I've normally been a Micheline kind of guy, especially after my quick wearing OEM Ecopia's but I believe they were just cheap crap they meant to wear out quickly and for a low PP for the mfg. I considered the aftermarket +'s to be a solid value.
We live up on something of a hill...elevation change only 300 feet or so over 0.7 miles. But chunks of it are 14% grade...really gets my attention at the end of a bike ride. And we're west of Portland OR. So we rarely get dry, puffy snow...what we gets is wet, heavy snow that packs down to ice. Or even just freezing rain. I lived in an apartment where we got a shot of freezing rain overnight, and when I went out in the morning, the wind had gotten my parked car moving and it had settled to the storm drain in the lot. Where it stayed until things thawed out a bit. I fell down twice just walking out to it.

We had a snow/ice storm hit where we live now. I had put Blizzaks on our Ridgeline (and all our vehicles) for the season. Went out for a test drive. No issues. Stopped at the bottom of one of those 14% sections...got out, could barely stand upright. Got back in, put truck in drive, floored it. No fishtailing, acceleration enough to push me back in my seat. They're not as good as cable chains in those conditions, and require care going *downhill* in those conditions, but we can get around with confidence, other vehicles with inadequate traction notwithstanding.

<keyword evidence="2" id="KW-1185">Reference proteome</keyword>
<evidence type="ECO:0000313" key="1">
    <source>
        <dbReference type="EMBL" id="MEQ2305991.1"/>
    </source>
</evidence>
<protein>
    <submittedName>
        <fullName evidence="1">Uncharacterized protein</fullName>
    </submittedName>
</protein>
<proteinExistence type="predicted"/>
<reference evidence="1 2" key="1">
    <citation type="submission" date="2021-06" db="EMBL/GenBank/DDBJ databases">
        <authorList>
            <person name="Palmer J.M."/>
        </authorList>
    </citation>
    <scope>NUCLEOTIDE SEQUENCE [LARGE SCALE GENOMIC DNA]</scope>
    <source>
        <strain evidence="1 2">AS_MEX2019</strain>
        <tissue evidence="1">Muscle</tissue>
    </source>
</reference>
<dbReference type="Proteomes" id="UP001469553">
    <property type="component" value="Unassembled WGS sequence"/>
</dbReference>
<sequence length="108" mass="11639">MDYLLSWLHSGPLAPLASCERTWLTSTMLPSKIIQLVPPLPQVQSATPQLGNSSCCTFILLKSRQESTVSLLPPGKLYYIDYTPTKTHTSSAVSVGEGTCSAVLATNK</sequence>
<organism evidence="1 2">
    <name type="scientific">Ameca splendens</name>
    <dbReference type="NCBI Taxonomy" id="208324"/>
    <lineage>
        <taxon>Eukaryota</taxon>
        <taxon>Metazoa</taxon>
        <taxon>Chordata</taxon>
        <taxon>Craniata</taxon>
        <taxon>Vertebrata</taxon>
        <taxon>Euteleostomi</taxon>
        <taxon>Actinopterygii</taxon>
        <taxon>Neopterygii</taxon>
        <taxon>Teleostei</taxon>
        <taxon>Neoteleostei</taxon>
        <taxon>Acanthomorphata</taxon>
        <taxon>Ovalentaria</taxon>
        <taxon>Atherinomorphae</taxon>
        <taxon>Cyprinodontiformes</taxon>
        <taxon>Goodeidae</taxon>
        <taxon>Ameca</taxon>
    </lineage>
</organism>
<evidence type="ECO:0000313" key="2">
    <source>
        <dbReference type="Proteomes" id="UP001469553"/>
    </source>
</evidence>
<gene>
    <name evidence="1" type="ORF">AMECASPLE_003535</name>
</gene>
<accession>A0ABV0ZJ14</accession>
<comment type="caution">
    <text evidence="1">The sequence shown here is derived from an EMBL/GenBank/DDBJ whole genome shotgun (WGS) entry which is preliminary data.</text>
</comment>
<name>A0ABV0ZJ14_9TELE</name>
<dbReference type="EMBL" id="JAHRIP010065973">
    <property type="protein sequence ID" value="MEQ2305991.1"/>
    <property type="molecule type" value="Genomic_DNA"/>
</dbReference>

So for winter, we're Blizzak folks. But they do chew up 10%+ of our range/efficiency, and our summers are too warm to run them year round. Appreciate all the input. Will just get Ecopias from Costco when April rolls around...unless a better option rolls out before.

Michelin Energy Saver A/S tires were the factory installed tires on my 2019 SV Plus. They have 40K on them, I like the way the car handles, although I am careful when driving on slick roads. They're probably good for another 5K, but I am going to replace them before the winter, maybe with another set of the same, but wouldn't mind recommendations for other tires. Cooper Pro Control tires were recommended by a local tire shop.
I found the Michelins to be poor in wet and snow.

I am having a good experience so far with my Sailun eRange tires, but no real snow in Chicago yet to fully test. Wet and dry grip has been good.
For my housemate's Plus, we found Goodyear UltraGrips on clearance for s little under $100, so we put a set on and she's going to drive them year round, into the ground. We drive few miles, and so far they seem to be holding up fine. My Michelin x-Ice tires on Winter wheels are sitting in the garage waiting to be swapped on. I find it very hard to lift the tires/wheels now. Does anyone make a portable wheel lift? :cry:
LeftieBiker said:
I find it very hard to lift the tires/wheels now.

That's one of the reasons I lean toward all weather tires or simply running winter tires all year. (The other reason is that swapping tires twice each year is ridiculously expensive.)

A portable wheel lift looks like this. You may be able to rent one from a local rental outfit.